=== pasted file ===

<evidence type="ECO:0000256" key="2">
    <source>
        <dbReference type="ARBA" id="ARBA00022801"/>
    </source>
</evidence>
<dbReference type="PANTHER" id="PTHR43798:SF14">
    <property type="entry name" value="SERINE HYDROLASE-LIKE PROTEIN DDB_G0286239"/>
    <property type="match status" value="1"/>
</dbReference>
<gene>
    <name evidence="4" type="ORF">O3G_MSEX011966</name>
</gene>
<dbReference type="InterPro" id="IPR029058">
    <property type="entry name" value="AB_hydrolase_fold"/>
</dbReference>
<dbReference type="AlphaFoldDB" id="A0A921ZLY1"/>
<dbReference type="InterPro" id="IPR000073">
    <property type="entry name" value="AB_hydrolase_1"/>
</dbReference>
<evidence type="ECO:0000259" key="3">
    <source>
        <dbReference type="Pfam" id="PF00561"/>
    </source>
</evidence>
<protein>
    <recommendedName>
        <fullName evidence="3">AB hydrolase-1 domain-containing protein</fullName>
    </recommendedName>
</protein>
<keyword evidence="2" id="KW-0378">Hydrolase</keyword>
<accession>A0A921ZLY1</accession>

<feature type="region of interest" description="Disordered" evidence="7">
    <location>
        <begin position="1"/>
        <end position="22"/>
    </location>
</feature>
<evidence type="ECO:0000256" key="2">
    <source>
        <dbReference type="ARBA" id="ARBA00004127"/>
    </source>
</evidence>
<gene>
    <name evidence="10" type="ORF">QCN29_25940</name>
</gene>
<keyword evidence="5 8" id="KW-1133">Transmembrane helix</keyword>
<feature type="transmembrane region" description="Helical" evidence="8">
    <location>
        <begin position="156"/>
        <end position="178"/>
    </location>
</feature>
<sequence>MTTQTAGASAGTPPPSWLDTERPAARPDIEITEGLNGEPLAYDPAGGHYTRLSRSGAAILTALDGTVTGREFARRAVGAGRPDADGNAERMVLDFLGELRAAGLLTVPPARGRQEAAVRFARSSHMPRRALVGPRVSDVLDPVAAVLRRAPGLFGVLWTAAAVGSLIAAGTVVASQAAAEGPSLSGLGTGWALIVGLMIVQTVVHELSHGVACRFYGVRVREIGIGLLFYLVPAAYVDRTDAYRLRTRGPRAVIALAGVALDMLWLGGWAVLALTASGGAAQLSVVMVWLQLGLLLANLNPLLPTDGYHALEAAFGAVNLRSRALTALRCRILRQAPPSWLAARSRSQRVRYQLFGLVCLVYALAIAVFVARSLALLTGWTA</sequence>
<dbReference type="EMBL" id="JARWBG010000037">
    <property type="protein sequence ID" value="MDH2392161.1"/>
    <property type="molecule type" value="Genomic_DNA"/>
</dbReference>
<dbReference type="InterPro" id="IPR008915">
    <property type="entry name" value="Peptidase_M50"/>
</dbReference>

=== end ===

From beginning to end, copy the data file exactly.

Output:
<evidence type="ECO:0000256" key="2">
    <source>
        <dbReference type="ARBA" id="ARBA00022801"/>
    </source>
</evidence>
<dbReference type="PANTHER" id="PTHR43798:SF14">
    <property type="entry name" value="SERINE HYDROLASE-LIKE PROTEIN DDB_G0286239"/>
    <property type="match status" value="1"/>
</dbReference>
<gene>
    <name evidence="4" type="ORF">O3G_MSEX011966</name>
</gene>
<dbReference type="InterPro" id="IPR029058">
    <property type="entry name" value="AB_hydrolase_fold"/>
</dbReference>
<dbReference type="AlphaFoldDB" id="A0A921ZLY1"/>
<dbReference type="InterPro" id="IPR000073">
    <property type="entry name" value="AB_hydrolase_1"/>
</dbReference>
<evidence type="ECO:0000259" key="3">
    <source>
        <dbReference type="Pfam" id="PF00561"/>
    </source>
</evidence>
<protein>
    <recommendedName>
        <fullName evidence="3">AB hydrolase-1 domain-containing protein</fullName>
    </recommendedName>
</protein>
<keyword evidence="2" id="KW-0378">Hydrolase</keyword>
<accession>A0A921ZLY1</accession>

<feature type="region of interest" description="Disordered" evidence="7">
    <location>
        <begin position="1"/>
        <end position="22"/>
    </location>
</feature>
<evidence type="ECO:0000256" key="2">
    <source>
        <dbReference type="ARBA" id="ARBA00004127"/>
    </source>
</evidence>
<gene>
    <name evidence="10" type="ORF">QCN29_25940</name>
</gene>
<keyword evidence="5 8" id="KW-1133">Transmembrane helix</keyword>
<feature type="transmembrane region" description="Helical" evidence="8">
    <location>
        <begin position="156"/>
        <end position="178"/>
    </location>
</feature>
<sequence>MTTQTAGASAGTPPPSWLDTERPAARPDIEITEGLNGEPLAYDPAGGHYTRLSRSGAAILTALDGTVTGREFARRAVGAGRPDADGNAERMVLDFLGELRAAGLLTVPPARGRQEAAVRFARSSHMPRRALVGPRVSDVLDPVAAVLRRAPGLFGVLWTAAAVGSLIAAGTVVASQAAAEGPSLSGLGTGWALIVGLMIVQTVVHELSHGVACRFYGVRVREIGIGLLFYLVPAAYVDRTDAYRLRTRGPRAVIALAGVALDMLWLGGWAVLALTASGGAAQLSVVMVWLQLGLLLANLNPLLPTDGYHALEAAFGAVNLRSRALTALRCRILRQAPPSWLAARSRSQRVRYQLFGLVCLVYALAIAVFVARSLALLTGWTA</sequence>
<dbReference type="EMBL" id="JARWBG010000037">
    <property type="protein sequence ID" value="MDH2392161.1"/>
    <property type="molecule type" value="Genomic_DNA"/>
</dbReference>
<dbReference type="InterPro" id="IPR008915">
    <property type="entry name" value="Peptidase_M50"/>
</dbReference>